LONDON — One month on from its first birthday as a merged entity, ITV, Blighty’s biggest commercial terrestrial broadcaster, has good news and bad news.
Last week it surprised the City by announcing better-than-expected results as profits surged 57% to $612 million.
Yet two days earlier media reporters had again rushed to write ITV’s obituary after figures for flagship web ITV1 showed audiences down 10% year on year, including a hemorrhage of all-important 16-34 year olds who have opted for digital channels, like BBC3, aimed at them.
Admittedly, the viewer figures were skewed by the fact that in January and February 2004, ITV1’s share was buoyed by Granada’s reality skein “I’m a Celebrity … Get Me Out of Here!” It did not have a similar breakout hit this year.
What the scribes also failed to point out was that despite the decline, ITV’s digital channel strategy is clicking into gear and that the ferocious program of cost savings is paying off for CEO Charles Allen and his team.
“I want to nail this nonsense about ITV1,” Allen fumes. “You’re comparing two weeks this year when ‘I’m a Celebrity’ screened … the highest-rating show ever. You’ve got to make sure you’re comparing like with like.”
In fact, a lot about ITV, which celebrates its 50th anniversary this year, is very different to how it used to be.
Communications regulator Ofcom has accepted Allen’s case that in such a competitive market place ITV cannot afford to be burdened by many of its former public service obligations, and it is emerging as a leaner entity.
Ofcom has approved ITV’s plans to cut the levels of children’s, religious and regional shows on ITV1, which more than ever depends for its success on soaps, drama and entertainment.
“ITV is now behaving more like a private commercial broadcaster, along European lines, rather than a U.K. public service broadcaster,” says Dermot Nolan, director of media consultancy TBS.
And more good news from Ofcom for investors is on the cards.
The regulator, concerned that U.K. broadcasting will be dominated by the BBC and satcaster BSkyB, is likely to agree to cut ITV’s license payments.
“This could save hundreds of millions of pounds,” reckons media consultant Theresa Wise, a senior partner at Accenture.
She is upbeat about ITV’s potential for growth. “I think it is easy to denigrate ITV’s dependence on older and down-market audiences.
“Frankly, that’s always been the heartland of their audience, and the new channels, (digital) ITV2 and 3, could address other demographic groups.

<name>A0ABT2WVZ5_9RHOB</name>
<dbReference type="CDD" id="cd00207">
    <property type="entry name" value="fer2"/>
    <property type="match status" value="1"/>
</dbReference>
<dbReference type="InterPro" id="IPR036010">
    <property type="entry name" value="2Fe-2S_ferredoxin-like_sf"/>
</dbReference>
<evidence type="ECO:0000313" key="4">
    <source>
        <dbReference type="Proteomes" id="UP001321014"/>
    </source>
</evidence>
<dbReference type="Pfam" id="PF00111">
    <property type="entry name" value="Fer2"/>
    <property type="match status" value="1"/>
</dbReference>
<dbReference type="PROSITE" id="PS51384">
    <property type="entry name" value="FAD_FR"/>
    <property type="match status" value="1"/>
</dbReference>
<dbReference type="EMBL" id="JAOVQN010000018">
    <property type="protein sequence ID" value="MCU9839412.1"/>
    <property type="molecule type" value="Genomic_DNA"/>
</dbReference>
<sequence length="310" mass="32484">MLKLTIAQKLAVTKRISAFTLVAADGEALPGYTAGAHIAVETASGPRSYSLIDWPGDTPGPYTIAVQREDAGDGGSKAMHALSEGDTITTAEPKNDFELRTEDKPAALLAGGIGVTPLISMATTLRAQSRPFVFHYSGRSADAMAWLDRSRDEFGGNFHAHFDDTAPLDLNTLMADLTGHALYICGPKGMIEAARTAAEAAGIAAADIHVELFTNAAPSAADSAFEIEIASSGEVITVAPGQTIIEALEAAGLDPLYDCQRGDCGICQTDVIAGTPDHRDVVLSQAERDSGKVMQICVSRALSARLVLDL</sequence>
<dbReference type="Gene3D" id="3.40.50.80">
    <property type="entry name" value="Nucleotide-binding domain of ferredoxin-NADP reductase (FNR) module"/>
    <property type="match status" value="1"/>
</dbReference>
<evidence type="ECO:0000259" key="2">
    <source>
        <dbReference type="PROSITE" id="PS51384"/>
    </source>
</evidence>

“ITV1 has always been about mass market. No other commercial broadcaster gets those kinds of numbers in the U.K.”
As video-on-demand start to come on stream and broadcasters discuss tie-ups with mobile operators, Wise expects ITV to exploit its big brands in these arenas.
Nevertheless, as the switch to digital continues and the take-up of personal digital recorders allowing viewers to skip ads grows, the City will keep a close eye on ITV1’s performance.
In U.K. homes that receive terrestrial, digital terrestrial, satellite and/or cable channels (described as multichannel homes here), ITV1’s aud share was down from 24% in February 2004 to 19% this year — a fall of more than 25%.
ITV2, at around 2%, has been helped by satellite channel Sky One’s poor showing, but new investment in paybox E4, the Channel 4 net aimed at the same 16-34 demo, may affect future growth levels.
In any case, Allen, once almost written off by investors after the failure of pay service ITV Digital, is eager to diversify the company’s revenues.
ITV3 was launched in November, and a fourth channel is planned; ITV is competing with Channel 4 for a slot on the digital terrestrial Freeview platform, which has powered digital take-up because it is, as the name suggests, a free service to auds.
In fact, thus far Allen’s strategy has been so successful that the idea of a U.S. conglom (allowed for the first time under the 2003 Communications Act) making a bid for ITV looks unlikely.
“Where’s the premium for any U.S. investor?” asks a former ITV executive. “I wouldn’t discount it in the very long term, but ITV is way too expensive for someone like Viacom to be considering a bid.”